After two weeks of declining to say how he would confront California 's fiscal crisis, gubernatorial candidate Arnold Schwarzenegger on Wednesday sketched the outlines of a plan for billions of dollars in spending cuts with no new taxes.
But the Republican actor's pledge to avoid tax increases was less than airtight. He said an earthquake or other disaster could strike California, so "you can never say never" to new taxes. He also refused to specify spending cuts, saying only that they would be extensive.
"Sometimes, as a surgeon would say, you have to cut to save the patient, and this is what the situation is here," he said.
Overall, Schwarzenegger portrayed himself as an honest outsider well suited to challenge what he implied was a rotten Sacramento culture that had left the state's finances a shambles.
"What the people want to hear is: Are you willing to make the changes?" Schwarzenegger said, in dismissing calls for specifics. "Are you tough enough to go in there and provide leadership? That's what this is about. And I will be tough enough. And independent. I can go up there and really clean house."
On another significant campaign issue, Schwarzenegger said he was leaning against Proposition 54, an initiative on the Oct. 7 ballot that would bar the state from tracking statistics by race.
"I'm looking at that right now, because I'm getting from both sides the input, and you know my indication is not to change the way things are," he said. "But I want to hear, again, both sides." The initiative is sponsored by UC Regent Ward Connerly and opposed by many leading Democrats.
Schwarzenegger's remarks on the budget came under immediate fire from Democrats, including the man he hopes to replace, Gov. Gray Davis. Davis said the Republican hopeful should present a far more specific plan to voters.
The state projects a budget shortfall of more than $8 billion next year. In the opening days of his campaign, Schwarzenegger proposed building schools, hiring teachers and cutting vehicle license fees; those moves would widen that gap to more than $12 billion. On Wednesday, he vowed to spare public schools from budget cuts.
Schwarzenegger's most extensive public remarks to date on the budget mess came at a news conference at a hotel near Los Angeles International Airport after he met there with 19 economic advisors. The group included economists, politicians and several executives from the high-technology and financial industries. At one point, Schwarzenegger was explicit about his strategy, saying that he is not eager to be pegged clearly as Republican or Democrat, liberal or conservative.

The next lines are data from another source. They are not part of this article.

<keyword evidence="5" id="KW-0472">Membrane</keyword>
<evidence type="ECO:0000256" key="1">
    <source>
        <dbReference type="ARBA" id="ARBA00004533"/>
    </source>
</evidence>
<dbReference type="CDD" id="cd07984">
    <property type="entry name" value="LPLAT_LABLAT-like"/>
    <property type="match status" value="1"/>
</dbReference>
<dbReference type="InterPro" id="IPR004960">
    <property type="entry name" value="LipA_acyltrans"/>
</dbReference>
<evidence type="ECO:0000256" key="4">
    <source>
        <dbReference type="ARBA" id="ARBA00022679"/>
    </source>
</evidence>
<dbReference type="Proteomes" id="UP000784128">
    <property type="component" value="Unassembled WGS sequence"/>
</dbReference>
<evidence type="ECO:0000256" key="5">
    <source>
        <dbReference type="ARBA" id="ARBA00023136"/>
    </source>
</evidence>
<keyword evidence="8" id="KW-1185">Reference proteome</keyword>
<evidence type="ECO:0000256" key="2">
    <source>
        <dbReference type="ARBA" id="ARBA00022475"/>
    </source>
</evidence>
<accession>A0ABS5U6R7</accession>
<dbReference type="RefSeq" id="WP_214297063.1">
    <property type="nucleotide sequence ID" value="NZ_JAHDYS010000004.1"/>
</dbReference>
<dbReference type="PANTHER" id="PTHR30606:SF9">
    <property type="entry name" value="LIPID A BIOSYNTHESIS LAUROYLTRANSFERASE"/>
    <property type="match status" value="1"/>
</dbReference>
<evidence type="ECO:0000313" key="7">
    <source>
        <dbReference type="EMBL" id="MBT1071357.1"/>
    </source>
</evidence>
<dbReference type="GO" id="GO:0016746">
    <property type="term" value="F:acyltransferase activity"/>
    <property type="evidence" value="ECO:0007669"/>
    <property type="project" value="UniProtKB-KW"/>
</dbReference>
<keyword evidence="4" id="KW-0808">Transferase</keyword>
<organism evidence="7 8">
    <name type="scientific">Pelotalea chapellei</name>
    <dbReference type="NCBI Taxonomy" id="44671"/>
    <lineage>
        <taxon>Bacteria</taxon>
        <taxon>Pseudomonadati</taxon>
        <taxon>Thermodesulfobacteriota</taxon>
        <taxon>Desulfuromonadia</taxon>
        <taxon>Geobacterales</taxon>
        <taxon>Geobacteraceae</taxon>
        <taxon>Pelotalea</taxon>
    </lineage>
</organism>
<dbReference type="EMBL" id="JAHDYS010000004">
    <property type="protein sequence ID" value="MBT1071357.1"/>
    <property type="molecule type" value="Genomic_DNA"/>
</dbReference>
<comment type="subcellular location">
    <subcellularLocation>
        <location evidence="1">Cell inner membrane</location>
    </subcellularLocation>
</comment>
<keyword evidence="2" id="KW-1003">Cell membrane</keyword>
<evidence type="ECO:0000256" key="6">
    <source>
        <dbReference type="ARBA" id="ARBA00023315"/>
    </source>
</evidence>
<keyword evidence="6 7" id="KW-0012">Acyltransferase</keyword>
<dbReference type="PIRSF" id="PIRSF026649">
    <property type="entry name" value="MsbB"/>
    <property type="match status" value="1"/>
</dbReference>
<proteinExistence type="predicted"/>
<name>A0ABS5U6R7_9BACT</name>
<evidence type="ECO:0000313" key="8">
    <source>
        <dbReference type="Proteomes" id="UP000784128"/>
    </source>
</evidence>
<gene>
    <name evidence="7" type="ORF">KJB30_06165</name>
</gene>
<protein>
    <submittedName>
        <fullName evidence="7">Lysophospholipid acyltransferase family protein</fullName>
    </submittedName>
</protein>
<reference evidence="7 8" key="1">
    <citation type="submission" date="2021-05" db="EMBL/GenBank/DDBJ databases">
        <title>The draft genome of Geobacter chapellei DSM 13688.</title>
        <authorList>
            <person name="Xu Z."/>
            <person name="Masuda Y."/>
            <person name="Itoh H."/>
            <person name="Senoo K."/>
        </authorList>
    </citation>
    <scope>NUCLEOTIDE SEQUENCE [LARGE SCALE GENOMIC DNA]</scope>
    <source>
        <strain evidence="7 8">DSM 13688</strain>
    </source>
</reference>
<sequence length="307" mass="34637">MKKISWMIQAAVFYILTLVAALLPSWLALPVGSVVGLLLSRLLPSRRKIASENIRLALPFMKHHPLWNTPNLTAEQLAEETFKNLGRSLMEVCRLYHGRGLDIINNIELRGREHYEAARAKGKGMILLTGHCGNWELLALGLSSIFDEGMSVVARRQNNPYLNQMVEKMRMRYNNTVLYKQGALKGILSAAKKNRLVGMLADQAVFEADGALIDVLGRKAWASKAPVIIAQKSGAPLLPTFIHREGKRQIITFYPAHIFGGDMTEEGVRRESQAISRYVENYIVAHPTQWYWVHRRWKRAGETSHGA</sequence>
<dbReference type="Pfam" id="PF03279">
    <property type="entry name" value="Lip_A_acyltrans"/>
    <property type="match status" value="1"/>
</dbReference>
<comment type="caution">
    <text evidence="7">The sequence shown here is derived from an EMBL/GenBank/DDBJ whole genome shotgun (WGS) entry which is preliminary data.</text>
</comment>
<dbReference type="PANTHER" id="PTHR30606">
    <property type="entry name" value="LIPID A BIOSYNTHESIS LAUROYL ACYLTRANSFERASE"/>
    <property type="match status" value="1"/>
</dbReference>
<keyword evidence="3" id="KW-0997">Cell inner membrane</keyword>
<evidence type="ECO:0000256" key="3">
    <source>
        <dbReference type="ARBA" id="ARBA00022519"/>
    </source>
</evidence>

"It is not coincidental that Secretary Shultz is on my right and Warren Buffett is on my left," he said, referring to his two leading economic advisors, George P. Shultz, the former secretary of State and secretary of the Treasury, and Buffett, the billionaire investment mogul.
The gathering showcased Schwarzenegger's emphasis on the economy, but also illustrated the unusual nature of a superstar's first campaign for public office: It drew a swarm of news and entertainment media from around the globe.
The economic advisors' meeting was private, although afterward the candidate, along with Buffett and Shultz, met with reporters. Schwarzenegger took questions for 42 minutes; it was his longest encounter with journalists since the campaign began.
He also took time to issue a mock upbraiding of Buffett, who last week created a political headache for Schwarzenegger by suggesting that California homeowners pay too little in property taxes -- a situation brought about by Proposition 13, the 1978 ballot measure that capped increases in those levies.
"I told Warren, if he mentions Prop. 13 one more time, he has to do 500 sit-ups," quipped the former champion bodybuilder, who reiterated his support for the politically sacrosanct initiative.
As for the upcoming budget, Schwarzenegger pledged to:
* Cap state spending, through an amendment to the California Constitution. He did not specify what the cap would be.
* Name "an outside auditing group free of political influence to examine the books and find out how bad the situation really is" with state finances. The review would take 60 days.
* Enact energy reforms to cut the power bills of businesses. He gave no indication what they would be.
* Call a special session of the Legislature to reform the state's system for insuring workers injured on the job. The soaring cost of workers' compensation premiums has put a huge burden on California businesses, but state lawmakers have been unable to agree on reforms.
* Name a working group to study restructuring of state debt.
"You know, Maria and I, we teach our kids basic principles," he said, referring to his wife, Maria Shriver. "We teach them: Don't spend more money than you have.... I promise you that's what I would teach Sacramento."
"Sacramento has overspent, overtaxed and over-regulated our businesses," he said.